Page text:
By Mark Fuller
This was the first Dive my Mrs., Carla, dived with me since our daughter was born, so it had been a long time since we were in the water together. She really is a great model and understands exactly what I want her to do, where I want her to be and knows the right body posture and hand light positioning crucial to underwater modeling. I'm really blessed to have her as a model.
The Idea -
Before entering the water I gave Carlas a brief explanation of what type of shot I wanted and a quick reminder of hand signals and we were set. I had a shot in mind and executed it a few days before but was alone without my trusty model. The image I wanted had a dark background, with a diver as a silhouette blocking the sunball, and the backlit soft coral in the foreground.I just hoped I would find the exact same soft coral again.
This one in mind grows right down on the sea bed with a drop-off behind it, providing the perfect work space to place a hidden slaved strobe. Additionally, I did not want much clutter around the coral because it was important to the composition that the "little tree" was highlighted.
The Shot -
The coral grows right on the sea floor, which meant being in the water at 7am to be able to catch the sun while it was low in the sky. Even with a 10.5mm fisheye, I wanted ensure that I could get the sun in the frame without forting the perspective of the soft coral too much.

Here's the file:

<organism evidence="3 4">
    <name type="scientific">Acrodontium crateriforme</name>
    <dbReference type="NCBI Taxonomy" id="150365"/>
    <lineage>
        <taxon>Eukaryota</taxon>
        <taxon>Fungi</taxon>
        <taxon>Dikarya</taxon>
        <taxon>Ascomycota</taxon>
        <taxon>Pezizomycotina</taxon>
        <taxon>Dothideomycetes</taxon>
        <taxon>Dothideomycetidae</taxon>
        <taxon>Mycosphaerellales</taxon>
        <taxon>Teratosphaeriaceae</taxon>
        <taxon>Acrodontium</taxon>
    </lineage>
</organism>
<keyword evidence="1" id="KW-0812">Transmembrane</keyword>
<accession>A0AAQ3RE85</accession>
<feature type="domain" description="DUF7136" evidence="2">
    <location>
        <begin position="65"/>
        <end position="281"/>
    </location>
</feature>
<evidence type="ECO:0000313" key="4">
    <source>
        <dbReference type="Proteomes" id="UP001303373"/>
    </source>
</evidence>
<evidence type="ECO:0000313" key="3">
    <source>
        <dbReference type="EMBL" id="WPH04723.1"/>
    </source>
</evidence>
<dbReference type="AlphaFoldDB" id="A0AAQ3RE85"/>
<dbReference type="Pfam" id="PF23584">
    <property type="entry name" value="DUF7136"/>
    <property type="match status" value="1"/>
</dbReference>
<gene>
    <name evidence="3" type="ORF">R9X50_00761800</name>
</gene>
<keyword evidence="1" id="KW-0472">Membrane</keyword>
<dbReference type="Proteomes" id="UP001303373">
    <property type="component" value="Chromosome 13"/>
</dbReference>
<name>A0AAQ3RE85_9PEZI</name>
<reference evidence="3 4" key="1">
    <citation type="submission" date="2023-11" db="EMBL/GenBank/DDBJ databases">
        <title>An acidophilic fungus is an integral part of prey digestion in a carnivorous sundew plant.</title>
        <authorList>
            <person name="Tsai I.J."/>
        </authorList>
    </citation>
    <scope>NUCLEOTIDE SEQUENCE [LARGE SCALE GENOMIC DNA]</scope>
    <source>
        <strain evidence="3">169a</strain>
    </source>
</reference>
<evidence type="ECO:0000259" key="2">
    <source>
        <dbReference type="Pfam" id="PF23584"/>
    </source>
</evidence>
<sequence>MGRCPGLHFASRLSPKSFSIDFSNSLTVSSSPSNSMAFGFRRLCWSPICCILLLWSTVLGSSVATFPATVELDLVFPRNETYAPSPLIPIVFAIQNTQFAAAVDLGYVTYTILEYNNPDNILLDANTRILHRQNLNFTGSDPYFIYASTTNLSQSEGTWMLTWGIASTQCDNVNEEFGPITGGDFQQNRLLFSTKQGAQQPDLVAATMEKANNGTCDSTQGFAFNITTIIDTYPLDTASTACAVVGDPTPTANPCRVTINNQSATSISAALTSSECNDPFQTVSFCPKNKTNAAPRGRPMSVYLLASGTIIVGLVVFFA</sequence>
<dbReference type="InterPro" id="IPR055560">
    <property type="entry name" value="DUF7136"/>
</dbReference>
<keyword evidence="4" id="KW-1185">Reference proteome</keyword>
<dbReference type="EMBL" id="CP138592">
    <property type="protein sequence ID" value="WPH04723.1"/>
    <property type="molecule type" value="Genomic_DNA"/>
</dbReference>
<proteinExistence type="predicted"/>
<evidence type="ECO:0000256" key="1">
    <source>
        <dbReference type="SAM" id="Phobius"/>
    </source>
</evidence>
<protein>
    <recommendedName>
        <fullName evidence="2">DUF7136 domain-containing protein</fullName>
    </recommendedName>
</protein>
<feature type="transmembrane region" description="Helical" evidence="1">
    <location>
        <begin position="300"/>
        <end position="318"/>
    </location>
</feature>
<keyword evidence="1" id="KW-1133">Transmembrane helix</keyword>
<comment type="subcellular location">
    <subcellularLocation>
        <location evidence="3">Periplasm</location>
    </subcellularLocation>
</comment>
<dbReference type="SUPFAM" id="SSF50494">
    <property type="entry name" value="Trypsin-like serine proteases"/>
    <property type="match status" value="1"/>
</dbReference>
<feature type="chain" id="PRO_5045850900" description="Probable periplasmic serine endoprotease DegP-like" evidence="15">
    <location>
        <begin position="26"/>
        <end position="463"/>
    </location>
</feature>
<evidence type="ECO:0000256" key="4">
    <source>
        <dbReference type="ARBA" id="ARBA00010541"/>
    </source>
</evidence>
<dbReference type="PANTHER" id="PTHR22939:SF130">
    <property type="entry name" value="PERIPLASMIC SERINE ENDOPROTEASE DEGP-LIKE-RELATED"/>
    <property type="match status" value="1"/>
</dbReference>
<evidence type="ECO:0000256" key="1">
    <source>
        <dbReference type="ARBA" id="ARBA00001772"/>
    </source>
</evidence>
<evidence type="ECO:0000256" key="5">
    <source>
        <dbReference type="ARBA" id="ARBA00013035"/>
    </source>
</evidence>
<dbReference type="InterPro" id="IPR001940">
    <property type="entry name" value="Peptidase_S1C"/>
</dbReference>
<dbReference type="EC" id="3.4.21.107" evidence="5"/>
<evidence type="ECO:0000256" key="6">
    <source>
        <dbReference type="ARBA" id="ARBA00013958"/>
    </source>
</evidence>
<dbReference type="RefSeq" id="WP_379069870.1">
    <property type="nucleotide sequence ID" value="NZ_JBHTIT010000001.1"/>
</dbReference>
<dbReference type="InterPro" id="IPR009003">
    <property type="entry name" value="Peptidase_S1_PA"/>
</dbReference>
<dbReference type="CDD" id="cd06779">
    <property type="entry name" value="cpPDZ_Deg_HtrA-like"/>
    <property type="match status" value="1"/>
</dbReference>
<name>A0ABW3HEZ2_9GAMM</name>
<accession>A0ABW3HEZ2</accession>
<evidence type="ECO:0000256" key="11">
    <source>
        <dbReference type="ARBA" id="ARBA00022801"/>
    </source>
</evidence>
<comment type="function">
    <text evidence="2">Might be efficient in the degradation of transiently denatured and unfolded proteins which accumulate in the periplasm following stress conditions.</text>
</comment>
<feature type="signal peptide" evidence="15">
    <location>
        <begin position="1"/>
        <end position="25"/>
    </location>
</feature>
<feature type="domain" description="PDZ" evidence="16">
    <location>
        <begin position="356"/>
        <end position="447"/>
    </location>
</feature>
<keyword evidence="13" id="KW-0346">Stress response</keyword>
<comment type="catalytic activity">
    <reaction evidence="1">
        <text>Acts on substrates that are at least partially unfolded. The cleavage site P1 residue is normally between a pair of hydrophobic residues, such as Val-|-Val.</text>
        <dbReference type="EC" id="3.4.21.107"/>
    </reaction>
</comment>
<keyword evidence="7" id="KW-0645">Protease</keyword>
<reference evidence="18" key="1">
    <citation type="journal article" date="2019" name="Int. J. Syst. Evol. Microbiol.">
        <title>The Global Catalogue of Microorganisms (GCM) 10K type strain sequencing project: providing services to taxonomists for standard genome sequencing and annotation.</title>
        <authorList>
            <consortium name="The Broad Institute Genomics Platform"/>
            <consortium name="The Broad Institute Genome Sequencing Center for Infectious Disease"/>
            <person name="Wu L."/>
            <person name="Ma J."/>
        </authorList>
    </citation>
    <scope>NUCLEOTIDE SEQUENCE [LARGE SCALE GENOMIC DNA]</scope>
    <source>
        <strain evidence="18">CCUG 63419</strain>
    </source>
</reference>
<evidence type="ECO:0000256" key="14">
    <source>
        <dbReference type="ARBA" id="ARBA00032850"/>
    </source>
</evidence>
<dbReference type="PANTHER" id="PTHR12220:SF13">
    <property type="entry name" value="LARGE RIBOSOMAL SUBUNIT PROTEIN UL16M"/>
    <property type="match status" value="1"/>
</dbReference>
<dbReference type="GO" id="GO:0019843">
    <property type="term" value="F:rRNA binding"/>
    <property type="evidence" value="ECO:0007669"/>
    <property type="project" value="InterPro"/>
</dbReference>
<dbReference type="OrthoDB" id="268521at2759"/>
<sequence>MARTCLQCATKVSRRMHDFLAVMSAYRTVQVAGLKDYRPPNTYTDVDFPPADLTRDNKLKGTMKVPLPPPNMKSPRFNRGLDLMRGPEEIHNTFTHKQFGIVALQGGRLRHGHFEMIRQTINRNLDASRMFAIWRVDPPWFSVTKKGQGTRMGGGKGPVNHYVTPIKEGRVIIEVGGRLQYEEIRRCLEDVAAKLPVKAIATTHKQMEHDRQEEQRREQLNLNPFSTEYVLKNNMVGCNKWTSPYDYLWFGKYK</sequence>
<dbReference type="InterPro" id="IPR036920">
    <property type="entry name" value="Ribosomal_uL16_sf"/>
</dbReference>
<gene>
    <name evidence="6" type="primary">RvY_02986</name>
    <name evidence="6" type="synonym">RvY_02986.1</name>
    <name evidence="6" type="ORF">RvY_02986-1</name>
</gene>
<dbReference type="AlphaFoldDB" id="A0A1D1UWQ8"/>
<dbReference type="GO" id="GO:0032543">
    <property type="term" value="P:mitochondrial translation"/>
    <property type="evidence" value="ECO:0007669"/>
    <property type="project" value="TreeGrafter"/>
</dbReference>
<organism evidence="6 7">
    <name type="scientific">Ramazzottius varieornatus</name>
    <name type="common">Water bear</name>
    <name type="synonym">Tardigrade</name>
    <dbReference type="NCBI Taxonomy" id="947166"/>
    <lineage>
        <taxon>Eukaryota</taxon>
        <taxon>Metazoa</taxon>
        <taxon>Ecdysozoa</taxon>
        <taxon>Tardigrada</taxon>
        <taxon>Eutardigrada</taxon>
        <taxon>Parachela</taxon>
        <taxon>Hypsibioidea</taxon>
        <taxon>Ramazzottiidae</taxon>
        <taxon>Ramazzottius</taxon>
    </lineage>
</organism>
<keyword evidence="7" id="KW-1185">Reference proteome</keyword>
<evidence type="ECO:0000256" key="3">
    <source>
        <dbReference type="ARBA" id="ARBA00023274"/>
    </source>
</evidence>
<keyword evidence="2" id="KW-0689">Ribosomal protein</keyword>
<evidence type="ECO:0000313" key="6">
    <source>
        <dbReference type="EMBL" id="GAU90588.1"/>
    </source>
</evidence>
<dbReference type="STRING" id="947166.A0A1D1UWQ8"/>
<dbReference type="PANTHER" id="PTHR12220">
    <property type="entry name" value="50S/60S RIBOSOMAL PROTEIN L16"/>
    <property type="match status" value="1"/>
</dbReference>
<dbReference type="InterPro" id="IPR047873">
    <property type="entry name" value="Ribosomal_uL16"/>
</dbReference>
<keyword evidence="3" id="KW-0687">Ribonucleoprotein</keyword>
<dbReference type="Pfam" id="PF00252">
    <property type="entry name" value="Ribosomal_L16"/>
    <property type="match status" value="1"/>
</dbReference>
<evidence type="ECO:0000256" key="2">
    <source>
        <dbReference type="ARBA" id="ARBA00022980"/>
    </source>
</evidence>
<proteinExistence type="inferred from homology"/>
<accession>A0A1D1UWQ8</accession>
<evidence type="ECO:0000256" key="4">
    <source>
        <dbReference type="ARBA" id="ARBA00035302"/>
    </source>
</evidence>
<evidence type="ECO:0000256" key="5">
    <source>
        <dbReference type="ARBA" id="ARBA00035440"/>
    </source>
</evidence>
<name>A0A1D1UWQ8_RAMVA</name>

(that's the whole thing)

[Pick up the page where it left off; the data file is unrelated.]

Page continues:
After a 15 minute swim on the surface, finning on our backs, we dropped down fairly close to the spot, and found the coral, which lives at around 22m. I handed my housing to Carla and placed a strobe mounted on a Gorillapod with a slave sensor about 20cm behind the soft coral pointed 45 deg upwards and waited a minute for some silt to settle
While I did some test shots, Carla moved upwards to get into position. First I made sure the sunball was correctly exposed by shooting without strobes and metered for a black sea and dark blue sun.
Then I tested that the slaved strobe was firing.
I was shooting a fast shutter speed, 1/200th, my max sync speed, to get a dark background. I then settled on f22 which gave me a large depth of field, helping to keep the diver and sun in the background in focus as well.
The slaved strobe was set on half power and the on camera strobe on minimum power. I pointed the on camera strobe slightly upwards as I didn't want to light up any foreground, and it was just being used to fire the slave strobe backlighting the coral.
As for the model it was just a matter of finding the right depth, I wanted her pretty far out to give a real effect of depth, and waiting for the current to move her into place while hoping she wouldn't exhale in the sweet spot.
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